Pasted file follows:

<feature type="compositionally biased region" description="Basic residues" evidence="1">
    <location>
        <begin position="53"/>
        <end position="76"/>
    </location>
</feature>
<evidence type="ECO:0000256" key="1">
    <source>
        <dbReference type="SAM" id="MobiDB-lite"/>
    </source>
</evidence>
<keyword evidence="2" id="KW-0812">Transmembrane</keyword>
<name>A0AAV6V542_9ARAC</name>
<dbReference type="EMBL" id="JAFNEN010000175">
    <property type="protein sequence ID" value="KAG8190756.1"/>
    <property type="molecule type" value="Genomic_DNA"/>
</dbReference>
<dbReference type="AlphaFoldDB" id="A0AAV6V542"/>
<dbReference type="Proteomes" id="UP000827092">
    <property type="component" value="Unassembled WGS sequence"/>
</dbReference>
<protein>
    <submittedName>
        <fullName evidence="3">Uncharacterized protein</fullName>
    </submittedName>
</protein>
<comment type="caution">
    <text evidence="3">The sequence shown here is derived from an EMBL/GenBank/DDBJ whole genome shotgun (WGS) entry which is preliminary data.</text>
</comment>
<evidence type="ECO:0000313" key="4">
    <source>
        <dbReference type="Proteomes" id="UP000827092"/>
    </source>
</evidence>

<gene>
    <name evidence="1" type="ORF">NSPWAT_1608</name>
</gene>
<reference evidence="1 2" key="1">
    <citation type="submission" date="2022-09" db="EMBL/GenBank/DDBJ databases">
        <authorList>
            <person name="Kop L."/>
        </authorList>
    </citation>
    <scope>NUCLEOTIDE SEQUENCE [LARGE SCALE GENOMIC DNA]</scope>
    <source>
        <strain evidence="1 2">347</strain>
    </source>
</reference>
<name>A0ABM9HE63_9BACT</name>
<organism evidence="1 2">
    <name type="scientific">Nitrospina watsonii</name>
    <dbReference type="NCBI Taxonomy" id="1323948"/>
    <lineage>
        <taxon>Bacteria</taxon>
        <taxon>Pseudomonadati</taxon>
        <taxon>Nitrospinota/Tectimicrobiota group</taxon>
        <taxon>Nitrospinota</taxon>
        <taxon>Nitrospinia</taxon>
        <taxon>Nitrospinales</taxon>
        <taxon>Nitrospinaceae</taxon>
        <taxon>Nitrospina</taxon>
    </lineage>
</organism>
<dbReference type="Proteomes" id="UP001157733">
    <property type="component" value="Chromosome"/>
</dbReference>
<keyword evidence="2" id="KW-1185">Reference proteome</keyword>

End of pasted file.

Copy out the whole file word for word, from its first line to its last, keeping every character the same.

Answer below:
<feature type="compositionally biased region" description="Basic residues" evidence="1">
    <location>
        <begin position="53"/>
        <end position="76"/>
    </location>
</feature>
<evidence type="ECO:0000256" key="1">
    <source>
        <dbReference type="SAM" id="MobiDB-lite"/>
    </source>
</evidence>
<keyword evidence="2" id="KW-0812">Transmembrane</keyword>
<name>A0AAV6V542_9ARAC</name>
<dbReference type="EMBL" id="JAFNEN010000175">
    <property type="protein sequence ID" value="KAG8190756.1"/>
    <property type="molecule type" value="Genomic_DNA"/>
</dbReference>
<dbReference type="AlphaFoldDB" id="A0AAV6V542"/>
<dbReference type="Proteomes" id="UP000827092">
    <property type="component" value="Unassembled WGS sequence"/>
</dbReference>
<protein>
    <submittedName>
        <fullName evidence="3">Uncharacterized protein</fullName>
    </submittedName>
</protein>
<comment type="caution">
    <text evidence="3">The sequence shown here is derived from an EMBL/GenBank/DDBJ whole genome shotgun (WGS) entry which is preliminary data.</text>
</comment>
<evidence type="ECO:0000313" key="4">
    <source>
        <dbReference type="Proteomes" id="UP000827092"/>
    </source>
</evidence>

<gene>
    <name evidence="1" type="ORF">NSPWAT_1608</name>
</gene>
<reference evidence="1 2" key="1">
    <citation type="submission" date="2022-09" db="EMBL/GenBank/DDBJ databases">
        <authorList>
            <person name="Kop L."/>
        </authorList>
    </citation>
    <scope>NUCLEOTIDE SEQUENCE [LARGE SCALE GENOMIC DNA]</scope>
    <source>
        <strain evidence="1 2">347</strain>
    </source>
</reference>
<name>A0ABM9HE63_9BACT</name>
<organism evidence="1 2">
    <name type="scientific">Nitrospina watsonii</name>
    <dbReference type="NCBI Taxonomy" id="1323948"/>
    <lineage>
        <taxon>Bacteria</taxon>
        <taxon>Pseudomonadati</taxon>
        <taxon>Nitrospinota/Tectimicrobiota group</taxon>
        <taxon>Nitrospinota</taxon>
        <taxon>Nitrospinia</taxon>
        <taxon>Nitrospinales</taxon>
        <taxon>Nitrospinaceae</taxon>
        <taxon>Nitrospina</taxon>
    </lineage>
</organism>
<dbReference type="Proteomes" id="UP001157733">
    <property type="component" value="Chromosome"/>
</dbReference>
<keyword evidence="2" id="KW-1185">Reference proteome</keyword>